April 23, 2012 6:12 pm

Ken Loach’s Save the Children film

Loach’s film, banned by the charity that commissioned it, is a scathing critique that remains pertinent today

Last Thursday the film director Ken Loach was at a London multiplex for the third public screening of a documentary so off-message its investors wanted it destroyed. In 1969, the UK charity Save the Children commissioned Loach to shoot a film for its 50th anniversary. It’s easy to imagine what they might have been hoping for: a gentle portrait, thin on analysis, heavy on praise.

Instead, Loach delivered an aggressive critique of charity and race and class divisions in a capitalist society. In Africa, as in the UK, Save the Children is dismissed by Loach as a remedy for the conscience of the affluent west. He ridicules the idea of aid dependency and cites socialism as an alternative. Save the Children promptly took out an injunction against the film being screened publicly, and it languished in the British Film Institute’s archive for 40 years.

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The film’s focus initially falls on a Save the Children “holiday home” for deprived kids in the Essex countryside. Surrogate parents Uncle Chris and Auntie Lena are charged with teaching the children basic manners and personal hygiene. “Slum children” have “animal instincts”, Auntie complains, and their parents are “born lazy”. Next Loach takes his camera to a school in Kenya run by Save the Children for homeless boys from Nairobi. In the searing heat students wear shirts and blazers, read quaint English books, such as PG Wodehouse’s The Inimitable Jeeves, and march in step to military-style brass bands. Two young Kenyan activists appear in the film, one of whom says he can’t think of another school in the world where traditional clothing and the mother tongue aren’t allowed. “It’s ripping Africa out of the children,” he says.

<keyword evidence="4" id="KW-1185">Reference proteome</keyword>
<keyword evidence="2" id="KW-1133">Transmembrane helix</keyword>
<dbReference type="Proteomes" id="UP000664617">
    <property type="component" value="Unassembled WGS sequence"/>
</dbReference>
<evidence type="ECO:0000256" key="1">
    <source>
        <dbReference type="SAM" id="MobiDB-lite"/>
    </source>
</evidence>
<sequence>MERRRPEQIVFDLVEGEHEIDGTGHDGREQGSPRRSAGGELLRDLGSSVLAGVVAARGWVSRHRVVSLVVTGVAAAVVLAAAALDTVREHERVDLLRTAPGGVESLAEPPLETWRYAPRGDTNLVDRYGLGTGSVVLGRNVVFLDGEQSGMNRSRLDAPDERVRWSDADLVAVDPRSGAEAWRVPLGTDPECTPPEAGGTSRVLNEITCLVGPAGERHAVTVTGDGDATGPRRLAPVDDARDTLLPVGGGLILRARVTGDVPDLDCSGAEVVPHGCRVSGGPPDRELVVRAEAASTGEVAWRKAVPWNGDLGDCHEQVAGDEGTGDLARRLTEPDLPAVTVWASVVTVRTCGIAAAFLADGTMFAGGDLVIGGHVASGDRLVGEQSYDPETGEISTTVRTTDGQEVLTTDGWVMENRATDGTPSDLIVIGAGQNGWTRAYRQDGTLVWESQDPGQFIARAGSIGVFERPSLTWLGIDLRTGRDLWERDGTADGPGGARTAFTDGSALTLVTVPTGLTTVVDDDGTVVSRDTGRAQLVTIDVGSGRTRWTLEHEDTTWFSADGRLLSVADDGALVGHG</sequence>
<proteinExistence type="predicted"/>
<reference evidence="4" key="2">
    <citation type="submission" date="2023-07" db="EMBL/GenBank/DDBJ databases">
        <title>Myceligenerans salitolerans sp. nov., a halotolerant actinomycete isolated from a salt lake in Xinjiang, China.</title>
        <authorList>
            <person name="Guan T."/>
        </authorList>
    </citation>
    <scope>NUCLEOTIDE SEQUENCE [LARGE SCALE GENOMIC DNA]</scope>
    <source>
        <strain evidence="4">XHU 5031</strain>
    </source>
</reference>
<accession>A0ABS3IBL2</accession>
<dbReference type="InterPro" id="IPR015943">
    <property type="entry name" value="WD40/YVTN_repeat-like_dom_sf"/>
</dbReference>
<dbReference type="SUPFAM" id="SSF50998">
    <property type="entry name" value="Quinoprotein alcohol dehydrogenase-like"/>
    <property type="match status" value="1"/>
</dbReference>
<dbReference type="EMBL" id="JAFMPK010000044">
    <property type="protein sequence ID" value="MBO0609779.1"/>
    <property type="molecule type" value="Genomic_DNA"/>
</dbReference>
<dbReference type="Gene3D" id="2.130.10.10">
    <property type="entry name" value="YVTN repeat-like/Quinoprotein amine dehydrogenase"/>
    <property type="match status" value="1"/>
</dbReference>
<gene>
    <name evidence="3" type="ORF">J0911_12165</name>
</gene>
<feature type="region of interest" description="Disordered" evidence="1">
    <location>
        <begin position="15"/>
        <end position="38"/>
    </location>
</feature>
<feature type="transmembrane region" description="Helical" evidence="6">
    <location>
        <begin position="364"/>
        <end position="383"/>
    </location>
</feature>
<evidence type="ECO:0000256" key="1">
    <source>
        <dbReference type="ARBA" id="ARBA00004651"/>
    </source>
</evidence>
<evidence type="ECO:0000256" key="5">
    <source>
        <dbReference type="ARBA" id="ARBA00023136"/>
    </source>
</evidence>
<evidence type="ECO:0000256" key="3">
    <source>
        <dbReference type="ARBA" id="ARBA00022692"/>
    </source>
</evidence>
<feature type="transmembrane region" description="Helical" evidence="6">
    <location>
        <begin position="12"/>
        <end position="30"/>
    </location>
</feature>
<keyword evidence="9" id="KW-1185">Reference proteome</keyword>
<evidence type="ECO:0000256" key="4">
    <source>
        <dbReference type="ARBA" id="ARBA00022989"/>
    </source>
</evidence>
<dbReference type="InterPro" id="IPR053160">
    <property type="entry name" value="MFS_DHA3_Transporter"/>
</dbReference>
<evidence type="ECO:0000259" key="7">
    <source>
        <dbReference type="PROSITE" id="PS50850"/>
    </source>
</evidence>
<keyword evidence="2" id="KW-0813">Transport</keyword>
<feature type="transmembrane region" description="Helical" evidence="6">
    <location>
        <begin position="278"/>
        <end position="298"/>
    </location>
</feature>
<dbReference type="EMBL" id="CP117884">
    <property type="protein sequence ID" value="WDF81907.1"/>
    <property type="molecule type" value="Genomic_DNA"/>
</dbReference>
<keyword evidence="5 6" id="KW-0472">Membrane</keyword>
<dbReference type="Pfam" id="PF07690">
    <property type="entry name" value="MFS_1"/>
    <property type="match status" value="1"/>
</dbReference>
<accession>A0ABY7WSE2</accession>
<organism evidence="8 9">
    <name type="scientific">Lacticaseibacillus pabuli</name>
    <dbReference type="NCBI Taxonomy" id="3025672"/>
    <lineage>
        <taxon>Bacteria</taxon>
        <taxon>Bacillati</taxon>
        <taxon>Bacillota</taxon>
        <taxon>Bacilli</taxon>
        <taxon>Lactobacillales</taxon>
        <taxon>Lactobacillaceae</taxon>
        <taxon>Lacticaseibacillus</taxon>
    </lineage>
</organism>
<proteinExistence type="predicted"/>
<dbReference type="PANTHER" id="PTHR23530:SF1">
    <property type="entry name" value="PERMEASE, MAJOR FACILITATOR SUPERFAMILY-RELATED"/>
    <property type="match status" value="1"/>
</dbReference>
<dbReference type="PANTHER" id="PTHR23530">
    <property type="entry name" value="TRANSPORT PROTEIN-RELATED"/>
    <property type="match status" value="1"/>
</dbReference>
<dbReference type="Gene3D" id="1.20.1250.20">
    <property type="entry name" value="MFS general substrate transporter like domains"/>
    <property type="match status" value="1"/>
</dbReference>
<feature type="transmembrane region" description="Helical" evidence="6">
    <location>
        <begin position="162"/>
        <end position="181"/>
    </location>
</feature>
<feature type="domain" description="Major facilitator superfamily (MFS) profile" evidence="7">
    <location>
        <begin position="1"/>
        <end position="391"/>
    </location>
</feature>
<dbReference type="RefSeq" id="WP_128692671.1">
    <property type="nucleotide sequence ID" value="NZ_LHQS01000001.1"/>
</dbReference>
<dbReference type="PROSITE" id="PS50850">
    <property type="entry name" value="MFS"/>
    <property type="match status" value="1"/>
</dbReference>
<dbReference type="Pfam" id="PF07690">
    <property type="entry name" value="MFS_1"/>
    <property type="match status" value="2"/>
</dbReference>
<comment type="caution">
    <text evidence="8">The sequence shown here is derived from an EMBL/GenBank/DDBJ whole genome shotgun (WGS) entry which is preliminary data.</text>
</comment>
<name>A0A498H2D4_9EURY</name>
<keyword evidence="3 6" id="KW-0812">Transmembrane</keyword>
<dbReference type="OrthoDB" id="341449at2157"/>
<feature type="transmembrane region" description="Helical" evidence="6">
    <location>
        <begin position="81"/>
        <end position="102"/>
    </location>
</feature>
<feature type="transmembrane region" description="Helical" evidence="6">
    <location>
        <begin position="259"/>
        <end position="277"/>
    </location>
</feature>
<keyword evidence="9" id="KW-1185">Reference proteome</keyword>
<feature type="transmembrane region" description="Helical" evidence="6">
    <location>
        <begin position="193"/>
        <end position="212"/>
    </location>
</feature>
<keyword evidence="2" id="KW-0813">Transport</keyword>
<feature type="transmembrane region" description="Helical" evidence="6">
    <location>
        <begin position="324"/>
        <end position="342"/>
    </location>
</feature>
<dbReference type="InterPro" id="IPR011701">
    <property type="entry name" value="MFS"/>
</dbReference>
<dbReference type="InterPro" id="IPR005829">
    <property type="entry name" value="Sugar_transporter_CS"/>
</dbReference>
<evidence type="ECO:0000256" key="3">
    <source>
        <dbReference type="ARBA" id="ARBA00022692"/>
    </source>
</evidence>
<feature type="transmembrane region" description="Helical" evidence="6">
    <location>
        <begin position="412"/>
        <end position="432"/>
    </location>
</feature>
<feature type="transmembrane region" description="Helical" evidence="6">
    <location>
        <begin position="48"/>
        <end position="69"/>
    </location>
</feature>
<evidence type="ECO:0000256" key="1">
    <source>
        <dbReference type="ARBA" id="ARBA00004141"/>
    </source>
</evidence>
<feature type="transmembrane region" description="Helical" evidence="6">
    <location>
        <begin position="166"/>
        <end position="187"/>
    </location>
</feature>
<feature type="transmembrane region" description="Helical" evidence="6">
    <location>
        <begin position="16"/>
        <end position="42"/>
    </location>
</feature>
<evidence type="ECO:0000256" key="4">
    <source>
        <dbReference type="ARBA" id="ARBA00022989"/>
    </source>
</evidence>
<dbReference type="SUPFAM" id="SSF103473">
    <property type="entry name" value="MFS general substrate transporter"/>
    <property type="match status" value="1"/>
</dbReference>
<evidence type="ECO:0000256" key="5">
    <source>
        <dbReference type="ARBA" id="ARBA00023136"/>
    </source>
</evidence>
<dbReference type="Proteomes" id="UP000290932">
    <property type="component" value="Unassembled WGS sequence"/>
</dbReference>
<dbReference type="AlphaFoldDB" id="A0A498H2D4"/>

Beyond the charity’s work, we glimpse what life is like for British expatriates in Kenya. Juxtaposed with scenes of skin-and-bones Kenyan women begging in the street, rich ladies in sunglasses boast about the lavish pool parties they attend. Despite the country’s poverty, Kenyans are “happy in their own way” says one. “Kenya is working very well.” Loach refers to the film as a “rough cut” – there are no credits or titles – and it is a world away from what many would consider “responsible” documentary-making. There is no attempt to include a balancing viewpoint, and no recognition that Save the Children may have been doing its best to alleviate poverty.

And yet the 53-minute film remains pertinent today. Many people continue to feel uneasy about patronage relationships cultivated by philanthropy, the limits of aid and the after-effects of colonialism. If it is ever released to the public, Loach scholars may see the documentary as an early masterpiece, unashamedly angry and derisive.

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